RWANDA

About the Potato Atlas Archives...
 
The first World Potato Atlas was developed at the International Potato Center (Centro Internacional de la Papa, or CIP) in the 1980s and maintained for several years -- primarily by Robert Rhoades, Robert Hijmans, and Luisa Huaccho -- to provide country-specific information about potato production, constraints, and uses.  A newer version of the atlas, providing updated and more detailed information of a limited selection of countries, was initiated in 2006.  
 
The "atlas archives" included here are based on chapters of the original effort which so far have not been substantially updated.  Although some of this information is clearly obsolete, some remains relevant, at least for historical background.  
 

HISTORY AND OVERVIEW

Potatoes were introduced to Rwanda around 1900 by German soldiers and later by Belgian missionaries.  The most likely places of earliest cultivation were in the gardens of the missions near Gitarama and Butare (Durr, 1983).  After the First World War, the area presently comprising the independent countries of Rwanda and Burundi (Ruanda-Urundi) was transferred from a German to a Belgian colony. Rwanda and Burundi gained independence in 1962.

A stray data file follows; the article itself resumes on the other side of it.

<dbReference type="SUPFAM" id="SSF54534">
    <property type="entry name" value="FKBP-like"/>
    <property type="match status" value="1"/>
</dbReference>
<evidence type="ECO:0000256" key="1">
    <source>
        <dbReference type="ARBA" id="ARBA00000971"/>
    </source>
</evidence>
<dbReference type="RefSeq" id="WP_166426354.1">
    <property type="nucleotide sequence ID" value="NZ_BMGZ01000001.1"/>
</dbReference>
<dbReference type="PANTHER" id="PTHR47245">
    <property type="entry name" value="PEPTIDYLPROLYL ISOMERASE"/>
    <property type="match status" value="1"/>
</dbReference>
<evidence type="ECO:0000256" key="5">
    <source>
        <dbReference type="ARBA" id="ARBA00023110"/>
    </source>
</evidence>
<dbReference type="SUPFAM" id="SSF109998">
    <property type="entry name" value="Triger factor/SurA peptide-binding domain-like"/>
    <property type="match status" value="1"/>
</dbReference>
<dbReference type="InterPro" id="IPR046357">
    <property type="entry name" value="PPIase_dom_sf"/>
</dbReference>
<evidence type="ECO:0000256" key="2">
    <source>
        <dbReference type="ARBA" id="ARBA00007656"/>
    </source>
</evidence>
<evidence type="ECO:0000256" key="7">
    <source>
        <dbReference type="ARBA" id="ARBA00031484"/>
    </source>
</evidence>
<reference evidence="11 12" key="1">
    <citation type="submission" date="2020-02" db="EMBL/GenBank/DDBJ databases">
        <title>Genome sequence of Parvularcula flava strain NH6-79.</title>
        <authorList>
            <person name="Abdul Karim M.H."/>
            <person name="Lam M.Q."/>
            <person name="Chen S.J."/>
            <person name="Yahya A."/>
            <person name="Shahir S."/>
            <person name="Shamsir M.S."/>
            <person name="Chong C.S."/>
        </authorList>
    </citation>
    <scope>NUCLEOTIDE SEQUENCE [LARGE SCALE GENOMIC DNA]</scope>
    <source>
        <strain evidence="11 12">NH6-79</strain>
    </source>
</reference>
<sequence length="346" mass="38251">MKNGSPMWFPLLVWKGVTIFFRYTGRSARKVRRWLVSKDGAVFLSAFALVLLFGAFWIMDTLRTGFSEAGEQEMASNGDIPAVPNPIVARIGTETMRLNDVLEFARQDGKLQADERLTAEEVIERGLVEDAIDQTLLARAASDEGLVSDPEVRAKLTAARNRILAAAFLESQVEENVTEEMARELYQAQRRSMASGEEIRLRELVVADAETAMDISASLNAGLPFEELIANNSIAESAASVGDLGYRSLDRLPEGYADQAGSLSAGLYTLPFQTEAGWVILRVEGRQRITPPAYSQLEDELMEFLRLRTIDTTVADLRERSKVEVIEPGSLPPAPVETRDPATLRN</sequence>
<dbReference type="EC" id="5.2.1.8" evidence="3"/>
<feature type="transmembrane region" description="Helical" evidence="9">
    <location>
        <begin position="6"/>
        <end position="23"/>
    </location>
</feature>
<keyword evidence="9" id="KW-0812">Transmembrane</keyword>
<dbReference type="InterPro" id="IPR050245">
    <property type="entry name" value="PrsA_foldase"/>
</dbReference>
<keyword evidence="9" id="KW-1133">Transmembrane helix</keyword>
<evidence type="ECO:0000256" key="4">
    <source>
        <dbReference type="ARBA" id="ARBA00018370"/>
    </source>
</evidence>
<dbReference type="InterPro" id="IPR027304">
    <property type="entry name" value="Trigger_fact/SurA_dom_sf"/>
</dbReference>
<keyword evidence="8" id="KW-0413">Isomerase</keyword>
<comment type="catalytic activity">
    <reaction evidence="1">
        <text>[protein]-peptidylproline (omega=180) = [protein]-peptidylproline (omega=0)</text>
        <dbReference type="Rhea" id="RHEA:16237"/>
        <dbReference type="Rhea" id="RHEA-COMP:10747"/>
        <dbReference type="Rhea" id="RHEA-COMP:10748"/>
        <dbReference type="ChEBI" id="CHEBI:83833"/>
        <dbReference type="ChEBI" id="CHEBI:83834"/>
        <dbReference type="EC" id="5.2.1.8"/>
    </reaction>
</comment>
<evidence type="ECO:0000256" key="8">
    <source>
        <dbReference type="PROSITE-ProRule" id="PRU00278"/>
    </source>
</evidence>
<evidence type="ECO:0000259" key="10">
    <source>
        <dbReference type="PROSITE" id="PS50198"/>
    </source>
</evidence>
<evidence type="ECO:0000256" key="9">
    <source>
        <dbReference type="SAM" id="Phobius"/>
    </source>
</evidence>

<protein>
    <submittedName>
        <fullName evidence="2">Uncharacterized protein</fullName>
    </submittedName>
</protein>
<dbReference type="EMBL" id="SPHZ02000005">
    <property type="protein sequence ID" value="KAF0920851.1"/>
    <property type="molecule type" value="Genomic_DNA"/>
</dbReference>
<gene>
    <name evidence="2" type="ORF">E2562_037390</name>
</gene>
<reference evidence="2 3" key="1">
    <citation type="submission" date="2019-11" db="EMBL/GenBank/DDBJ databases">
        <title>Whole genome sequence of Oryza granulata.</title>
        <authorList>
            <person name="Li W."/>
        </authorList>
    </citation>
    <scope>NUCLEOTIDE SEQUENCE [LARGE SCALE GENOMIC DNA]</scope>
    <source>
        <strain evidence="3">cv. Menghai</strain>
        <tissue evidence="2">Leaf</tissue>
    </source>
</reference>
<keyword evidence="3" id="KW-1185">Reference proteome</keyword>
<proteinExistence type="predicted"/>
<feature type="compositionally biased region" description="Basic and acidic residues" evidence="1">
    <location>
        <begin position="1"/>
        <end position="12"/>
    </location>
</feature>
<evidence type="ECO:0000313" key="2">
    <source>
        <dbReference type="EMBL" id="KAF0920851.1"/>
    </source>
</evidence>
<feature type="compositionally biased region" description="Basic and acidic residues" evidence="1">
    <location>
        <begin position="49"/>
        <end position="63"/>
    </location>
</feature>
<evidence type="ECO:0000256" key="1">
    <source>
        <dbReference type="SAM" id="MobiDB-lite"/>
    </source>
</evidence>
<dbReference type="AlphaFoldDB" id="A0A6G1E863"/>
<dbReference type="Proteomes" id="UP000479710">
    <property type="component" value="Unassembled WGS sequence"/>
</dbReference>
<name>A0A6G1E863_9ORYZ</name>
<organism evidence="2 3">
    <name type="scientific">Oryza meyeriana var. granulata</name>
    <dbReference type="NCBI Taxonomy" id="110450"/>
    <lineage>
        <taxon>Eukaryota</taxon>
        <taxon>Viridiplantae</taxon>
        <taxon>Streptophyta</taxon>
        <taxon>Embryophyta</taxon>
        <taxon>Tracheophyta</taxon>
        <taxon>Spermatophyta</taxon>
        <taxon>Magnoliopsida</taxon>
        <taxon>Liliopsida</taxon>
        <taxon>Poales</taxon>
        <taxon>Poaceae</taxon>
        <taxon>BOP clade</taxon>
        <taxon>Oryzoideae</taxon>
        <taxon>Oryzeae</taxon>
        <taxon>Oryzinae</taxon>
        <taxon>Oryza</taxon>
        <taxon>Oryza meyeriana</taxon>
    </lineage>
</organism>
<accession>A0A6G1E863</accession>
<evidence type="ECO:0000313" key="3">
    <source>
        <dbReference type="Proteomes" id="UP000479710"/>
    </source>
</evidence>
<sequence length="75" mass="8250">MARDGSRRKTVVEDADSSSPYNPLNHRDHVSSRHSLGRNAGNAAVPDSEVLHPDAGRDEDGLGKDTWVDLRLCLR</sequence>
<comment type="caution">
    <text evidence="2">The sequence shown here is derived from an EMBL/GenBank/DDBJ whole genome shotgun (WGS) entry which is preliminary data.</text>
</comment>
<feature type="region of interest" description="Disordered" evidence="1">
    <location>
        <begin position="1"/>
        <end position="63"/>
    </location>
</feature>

Potatoes grow well in several areas of Rwanda, and despite some initial reluctance due to local food taboos, local farmers eventually adopted the new crop (Poats, 1981).  Since national independence, potatoes have played an increasingly important role in the Rwandan economy and the diet of the Rwandan people. Since independence potato area is estimated to have increased at an average annual rate of three to four percent with production increasing at an even greater rate, although with substantial fluctuation (Durr, 1983).